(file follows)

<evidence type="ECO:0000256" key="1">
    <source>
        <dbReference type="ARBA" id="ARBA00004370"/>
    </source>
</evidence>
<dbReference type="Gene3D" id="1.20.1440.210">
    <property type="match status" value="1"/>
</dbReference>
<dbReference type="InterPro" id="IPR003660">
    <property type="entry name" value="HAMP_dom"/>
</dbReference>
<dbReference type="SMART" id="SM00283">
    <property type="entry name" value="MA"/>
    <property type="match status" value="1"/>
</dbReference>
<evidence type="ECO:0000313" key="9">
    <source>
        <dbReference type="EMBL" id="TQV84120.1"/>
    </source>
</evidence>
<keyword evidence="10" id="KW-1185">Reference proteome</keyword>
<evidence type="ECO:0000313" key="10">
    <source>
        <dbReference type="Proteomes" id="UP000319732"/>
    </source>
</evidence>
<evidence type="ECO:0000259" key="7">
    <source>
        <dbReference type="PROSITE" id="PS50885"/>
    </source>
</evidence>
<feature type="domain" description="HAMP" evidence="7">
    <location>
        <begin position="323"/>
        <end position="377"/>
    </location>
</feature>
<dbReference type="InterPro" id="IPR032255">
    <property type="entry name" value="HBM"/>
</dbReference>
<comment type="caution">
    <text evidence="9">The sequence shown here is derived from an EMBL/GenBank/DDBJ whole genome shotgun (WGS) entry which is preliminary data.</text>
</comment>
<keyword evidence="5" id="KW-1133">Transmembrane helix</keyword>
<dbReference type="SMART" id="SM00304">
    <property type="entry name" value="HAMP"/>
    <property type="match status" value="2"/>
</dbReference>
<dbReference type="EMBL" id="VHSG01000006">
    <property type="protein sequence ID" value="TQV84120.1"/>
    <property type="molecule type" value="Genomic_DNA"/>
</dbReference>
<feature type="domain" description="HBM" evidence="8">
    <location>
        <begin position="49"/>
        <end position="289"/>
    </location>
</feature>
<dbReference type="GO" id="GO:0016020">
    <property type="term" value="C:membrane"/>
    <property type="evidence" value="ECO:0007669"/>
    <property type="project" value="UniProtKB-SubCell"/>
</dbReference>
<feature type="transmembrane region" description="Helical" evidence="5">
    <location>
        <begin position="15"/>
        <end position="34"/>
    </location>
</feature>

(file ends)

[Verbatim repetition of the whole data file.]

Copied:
<evidence type="ECO:0000256" key="1">
    <source>
        <dbReference type="ARBA" id="ARBA00004370"/>
    </source>
</evidence>
<dbReference type="Gene3D" id="1.20.1440.210">
    <property type="match status" value="1"/>
</dbReference>
<dbReference type="InterPro" id="IPR003660">
    <property type="entry name" value="HAMP_dom"/>
</dbReference>
<dbReference type="SMART" id="SM00283">
    <property type="entry name" value="MA"/>
    <property type="match status" value="1"/>
</dbReference>
<evidence type="ECO:0000313" key="9">
    <source>
        <dbReference type="EMBL" id="TQV84120.1"/>
    </source>
</evidence>
<keyword evidence="10" id="KW-1185">Reference proteome</keyword>
<evidence type="ECO:0000313" key="10">
    <source>
        <dbReference type="Proteomes" id="UP000319732"/>
    </source>
</evidence>
<evidence type="ECO:0000259" key="7">
    <source>
        <dbReference type="PROSITE" id="PS50885"/>
    </source>
</evidence>
<feature type="domain" description="HAMP" evidence="7">
    <location>
        <begin position="323"/>
        <end position="377"/>
    </location>
</feature>
<dbReference type="InterPro" id="IPR032255">
    <property type="entry name" value="HBM"/>
</dbReference>
<comment type="caution">
    <text evidence="9">The sequence shown here is derived from an EMBL/GenBank/DDBJ whole genome shotgun (WGS) entry which is preliminary data.</text>
</comment>
<keyword evidence="5" id="KW-1133">Transmembrane helix</keyword>
<dbReference type="SMART" id="SM00304">
    <property type="entry name" value="HAMP"/>
    <property type="match status" value="2"/>
</dbReference>
<dbReference type="EMBL" id="VHSG01000006">
    <property type="protein sequence ID" value="TQV84120.1"/>
    <property type="molecule type" value="Genomic_DNA"/>
</dbReference>
<feature type="domain" description="HBM" evidence="8">
    <location>
        <begin position="49"/>
        <end position="289"/>
    </location>
</feature>
<dbReference type="GO" id="GO:0016020">
    <property type="term" value="C:membrane"/>
    <property type="evidence" value="ECO:0007669"/>
    <property type="project" value="UniProtKB-SubCell"/>
</dbReference>
<feature type="transmembrane region" description="Helical" evidence="5">
    <location>
        <begin position="15"/>
        <end position="34"/>
    </location>
</feature>